European banks may be selling assets in Asia as prices on sovereign-debt holdings fall, driving down stocks in emerging-market countries and supporting the euro, according to Marc Chandler of Brown Brothers Harriman & Co.
“One of the reasons the euro has been fairly firm has partly been that European banks are thought to be repatriating money from the other emerging markets,” Chandler, chief currency strategist in New York, said today in a radio interview on “Bloomberg Surveillance” with Tom Keene and Ken Prewitt. “Ironically, the deeper the hole gets in Europe, the more money they have to bring back into Europe.”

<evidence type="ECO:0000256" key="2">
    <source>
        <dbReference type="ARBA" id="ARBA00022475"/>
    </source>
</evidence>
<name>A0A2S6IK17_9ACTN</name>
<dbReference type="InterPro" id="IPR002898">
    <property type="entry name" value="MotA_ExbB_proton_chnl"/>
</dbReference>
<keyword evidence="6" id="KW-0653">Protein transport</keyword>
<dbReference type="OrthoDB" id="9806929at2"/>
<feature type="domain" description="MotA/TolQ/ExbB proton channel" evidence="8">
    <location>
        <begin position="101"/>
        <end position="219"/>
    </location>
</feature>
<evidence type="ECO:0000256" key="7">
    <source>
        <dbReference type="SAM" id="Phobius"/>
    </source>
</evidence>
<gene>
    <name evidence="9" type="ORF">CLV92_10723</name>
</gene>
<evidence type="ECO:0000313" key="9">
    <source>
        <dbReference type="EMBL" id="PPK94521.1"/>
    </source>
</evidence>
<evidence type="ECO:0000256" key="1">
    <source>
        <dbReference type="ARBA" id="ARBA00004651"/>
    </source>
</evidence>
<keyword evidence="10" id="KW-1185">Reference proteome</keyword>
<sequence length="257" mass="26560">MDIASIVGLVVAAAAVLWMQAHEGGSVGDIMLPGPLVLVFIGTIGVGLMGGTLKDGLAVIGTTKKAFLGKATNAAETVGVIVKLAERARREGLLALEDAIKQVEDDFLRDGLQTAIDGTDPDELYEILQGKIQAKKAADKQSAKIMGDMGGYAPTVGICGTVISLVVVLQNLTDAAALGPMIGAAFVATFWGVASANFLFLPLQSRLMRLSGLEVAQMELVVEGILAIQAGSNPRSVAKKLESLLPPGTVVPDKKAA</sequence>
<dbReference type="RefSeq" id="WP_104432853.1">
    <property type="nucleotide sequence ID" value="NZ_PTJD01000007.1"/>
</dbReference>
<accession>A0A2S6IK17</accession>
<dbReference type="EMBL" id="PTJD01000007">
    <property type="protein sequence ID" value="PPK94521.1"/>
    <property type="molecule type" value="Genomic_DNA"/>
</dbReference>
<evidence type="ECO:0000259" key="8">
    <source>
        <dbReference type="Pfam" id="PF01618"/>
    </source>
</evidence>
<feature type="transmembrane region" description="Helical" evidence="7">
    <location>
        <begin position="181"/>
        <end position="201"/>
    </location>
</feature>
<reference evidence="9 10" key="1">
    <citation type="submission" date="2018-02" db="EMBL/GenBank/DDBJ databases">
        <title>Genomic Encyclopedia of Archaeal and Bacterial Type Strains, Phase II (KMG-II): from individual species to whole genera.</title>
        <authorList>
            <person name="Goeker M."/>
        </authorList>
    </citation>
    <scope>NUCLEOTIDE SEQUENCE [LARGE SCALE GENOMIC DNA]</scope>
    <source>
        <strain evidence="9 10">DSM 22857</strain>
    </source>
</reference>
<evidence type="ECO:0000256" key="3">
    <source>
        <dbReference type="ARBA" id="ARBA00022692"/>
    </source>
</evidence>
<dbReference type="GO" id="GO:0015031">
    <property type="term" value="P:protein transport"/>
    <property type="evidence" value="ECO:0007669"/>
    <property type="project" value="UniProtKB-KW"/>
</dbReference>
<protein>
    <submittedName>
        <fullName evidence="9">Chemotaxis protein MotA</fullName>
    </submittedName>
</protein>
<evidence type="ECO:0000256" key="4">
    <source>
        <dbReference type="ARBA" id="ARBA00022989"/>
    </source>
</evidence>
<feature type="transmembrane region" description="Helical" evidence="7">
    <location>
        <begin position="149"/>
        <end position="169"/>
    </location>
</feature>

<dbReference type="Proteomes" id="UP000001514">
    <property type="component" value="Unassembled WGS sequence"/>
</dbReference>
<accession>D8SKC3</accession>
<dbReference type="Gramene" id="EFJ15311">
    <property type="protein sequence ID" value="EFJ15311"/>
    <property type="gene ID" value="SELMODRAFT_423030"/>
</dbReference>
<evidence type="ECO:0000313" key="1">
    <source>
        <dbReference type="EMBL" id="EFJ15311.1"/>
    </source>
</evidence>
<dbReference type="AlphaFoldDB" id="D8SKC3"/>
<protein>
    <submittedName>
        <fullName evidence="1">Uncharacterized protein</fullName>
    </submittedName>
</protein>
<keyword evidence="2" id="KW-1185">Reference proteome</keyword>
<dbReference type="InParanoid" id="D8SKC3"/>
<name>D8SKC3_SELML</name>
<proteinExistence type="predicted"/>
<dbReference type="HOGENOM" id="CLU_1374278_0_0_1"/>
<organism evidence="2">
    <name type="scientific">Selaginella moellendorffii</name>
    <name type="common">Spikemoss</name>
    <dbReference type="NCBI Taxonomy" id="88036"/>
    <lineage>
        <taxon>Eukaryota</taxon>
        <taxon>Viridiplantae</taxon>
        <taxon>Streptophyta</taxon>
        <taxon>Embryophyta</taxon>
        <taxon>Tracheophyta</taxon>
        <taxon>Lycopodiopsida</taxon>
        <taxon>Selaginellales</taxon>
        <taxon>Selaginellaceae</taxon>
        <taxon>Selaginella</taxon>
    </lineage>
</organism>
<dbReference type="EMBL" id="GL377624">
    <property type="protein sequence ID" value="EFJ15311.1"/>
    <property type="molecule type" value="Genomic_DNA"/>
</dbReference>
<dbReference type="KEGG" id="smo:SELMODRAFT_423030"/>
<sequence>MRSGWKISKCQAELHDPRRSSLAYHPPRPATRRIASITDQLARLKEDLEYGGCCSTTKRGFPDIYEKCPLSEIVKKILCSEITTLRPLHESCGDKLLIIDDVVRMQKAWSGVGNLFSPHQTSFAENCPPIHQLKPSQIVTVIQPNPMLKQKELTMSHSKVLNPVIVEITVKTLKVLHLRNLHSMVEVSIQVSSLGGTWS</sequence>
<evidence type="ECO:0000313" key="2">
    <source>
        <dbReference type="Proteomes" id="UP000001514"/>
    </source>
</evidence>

Taiwan’s Taiex Index of shares has lost 23 percent this year, and South Korea’s Kospi Index has declined 9 percent, while the Standard & Poor’s 500 Index has lost 1.2 percent.
The 17-nation euro has lost 0.7 percent in 2011, while the dollar has appreciated 1.4 percent, according to Bloomberg Correlation-Weighted Currency Indexes, a gauge of 10 developed-nation currencies.
“When you look at the Asian market, you’re really struck by how much money has left,” Chandler said. “Think about South Korea and Taiwan.”
Europe owns about 10 trillion euros ($13 trillion) of foreign assets such as factories, stocks and bonds that it might sell to help ease its debt crisis, Chandler said.
“Why should people be loaning them money when they can sell off those assets?” he said. “They’re reluctant to sell off those assets, yet it seems to me that they have some assets that other countries would want to buy, say Chinese banks or U.S. banks.”